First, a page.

And we think the odd hair is bad…

We’ve all experienced that slightly stomach-churning occurrence of spotting a foreign body in food that was about to make its way into your mouth, but spare a thought for those poor souls in less enlightened times who, as Bill Bryson tells in his fascinating recent compendium At Home,  faced a constant barrage of non-food additives festering in their fodder.

Baked goods and mustard glowed with the help of lead chromate, red lead lent its colour to Gloucester cheese, and sawdust and powdered sheep poo were unwittingly imbibed by tea drinkers. Bread, it seems, was especially vulnerable to “the devious wiles of food adulterers”, commonly being peppered with ground up bones, chalk, white lead and “slaked lime” (which alone sounds pure evil).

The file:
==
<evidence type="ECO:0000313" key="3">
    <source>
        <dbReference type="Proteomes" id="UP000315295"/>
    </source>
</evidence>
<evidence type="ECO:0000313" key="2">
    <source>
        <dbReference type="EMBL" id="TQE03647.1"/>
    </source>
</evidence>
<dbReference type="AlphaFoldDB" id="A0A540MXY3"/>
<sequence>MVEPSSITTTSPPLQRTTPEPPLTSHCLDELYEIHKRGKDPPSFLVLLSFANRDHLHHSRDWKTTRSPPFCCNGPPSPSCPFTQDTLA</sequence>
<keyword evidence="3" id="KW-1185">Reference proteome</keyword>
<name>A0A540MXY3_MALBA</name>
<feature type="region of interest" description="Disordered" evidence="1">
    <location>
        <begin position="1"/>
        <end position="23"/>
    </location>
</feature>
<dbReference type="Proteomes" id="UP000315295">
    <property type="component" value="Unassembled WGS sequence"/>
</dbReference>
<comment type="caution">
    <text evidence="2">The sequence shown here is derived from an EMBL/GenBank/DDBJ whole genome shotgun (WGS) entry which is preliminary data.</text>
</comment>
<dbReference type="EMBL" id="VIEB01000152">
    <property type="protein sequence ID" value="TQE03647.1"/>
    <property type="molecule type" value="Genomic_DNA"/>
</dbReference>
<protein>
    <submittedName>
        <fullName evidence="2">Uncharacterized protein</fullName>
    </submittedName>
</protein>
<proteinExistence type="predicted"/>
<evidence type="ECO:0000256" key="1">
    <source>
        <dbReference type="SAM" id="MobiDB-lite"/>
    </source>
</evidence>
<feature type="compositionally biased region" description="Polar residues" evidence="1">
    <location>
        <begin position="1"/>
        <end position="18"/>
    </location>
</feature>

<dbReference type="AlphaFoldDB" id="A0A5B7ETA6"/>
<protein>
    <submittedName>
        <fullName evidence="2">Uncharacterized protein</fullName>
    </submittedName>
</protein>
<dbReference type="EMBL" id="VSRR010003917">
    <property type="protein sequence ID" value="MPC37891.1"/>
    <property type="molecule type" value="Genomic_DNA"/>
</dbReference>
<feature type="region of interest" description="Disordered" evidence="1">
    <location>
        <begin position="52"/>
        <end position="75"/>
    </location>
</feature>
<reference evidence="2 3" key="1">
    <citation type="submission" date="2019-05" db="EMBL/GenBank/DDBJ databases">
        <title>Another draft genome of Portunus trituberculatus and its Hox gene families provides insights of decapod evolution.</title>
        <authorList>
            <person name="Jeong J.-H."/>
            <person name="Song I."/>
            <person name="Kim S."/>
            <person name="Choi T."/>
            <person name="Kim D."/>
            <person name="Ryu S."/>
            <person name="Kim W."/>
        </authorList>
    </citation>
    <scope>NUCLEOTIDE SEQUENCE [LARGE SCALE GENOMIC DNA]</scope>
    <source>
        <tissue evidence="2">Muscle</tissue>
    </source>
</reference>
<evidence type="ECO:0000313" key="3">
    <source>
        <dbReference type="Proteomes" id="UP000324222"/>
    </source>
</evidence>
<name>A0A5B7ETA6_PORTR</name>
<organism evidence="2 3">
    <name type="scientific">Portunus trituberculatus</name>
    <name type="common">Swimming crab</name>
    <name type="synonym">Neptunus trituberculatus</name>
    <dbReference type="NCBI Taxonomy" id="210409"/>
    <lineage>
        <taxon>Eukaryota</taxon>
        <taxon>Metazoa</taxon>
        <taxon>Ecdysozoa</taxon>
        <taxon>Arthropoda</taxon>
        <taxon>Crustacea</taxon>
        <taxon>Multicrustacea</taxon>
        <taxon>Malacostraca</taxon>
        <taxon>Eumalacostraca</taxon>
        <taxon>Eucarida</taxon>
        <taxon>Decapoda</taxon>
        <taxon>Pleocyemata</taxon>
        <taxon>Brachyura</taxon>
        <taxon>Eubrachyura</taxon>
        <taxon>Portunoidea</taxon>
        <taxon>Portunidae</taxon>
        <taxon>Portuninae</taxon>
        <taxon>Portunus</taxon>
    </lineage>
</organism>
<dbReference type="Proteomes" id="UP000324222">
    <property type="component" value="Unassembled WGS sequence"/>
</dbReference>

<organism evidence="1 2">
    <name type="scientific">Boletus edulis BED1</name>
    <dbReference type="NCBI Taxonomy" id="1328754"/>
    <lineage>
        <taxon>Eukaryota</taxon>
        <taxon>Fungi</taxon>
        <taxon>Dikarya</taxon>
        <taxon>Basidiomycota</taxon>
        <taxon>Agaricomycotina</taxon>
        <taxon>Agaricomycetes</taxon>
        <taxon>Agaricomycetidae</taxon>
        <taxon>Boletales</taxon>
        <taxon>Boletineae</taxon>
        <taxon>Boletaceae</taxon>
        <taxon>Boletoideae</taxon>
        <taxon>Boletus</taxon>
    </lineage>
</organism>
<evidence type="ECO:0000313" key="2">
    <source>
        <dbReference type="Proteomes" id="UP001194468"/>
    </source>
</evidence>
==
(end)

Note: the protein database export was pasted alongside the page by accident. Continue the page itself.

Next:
Troubled though we may be by pesticides and genetic engineering, perhaps we should consider ourselves, in some way, lucky.

* As read in Bill Bryson’s At Home: A Short History of Private Life, Black Swan, 2011.

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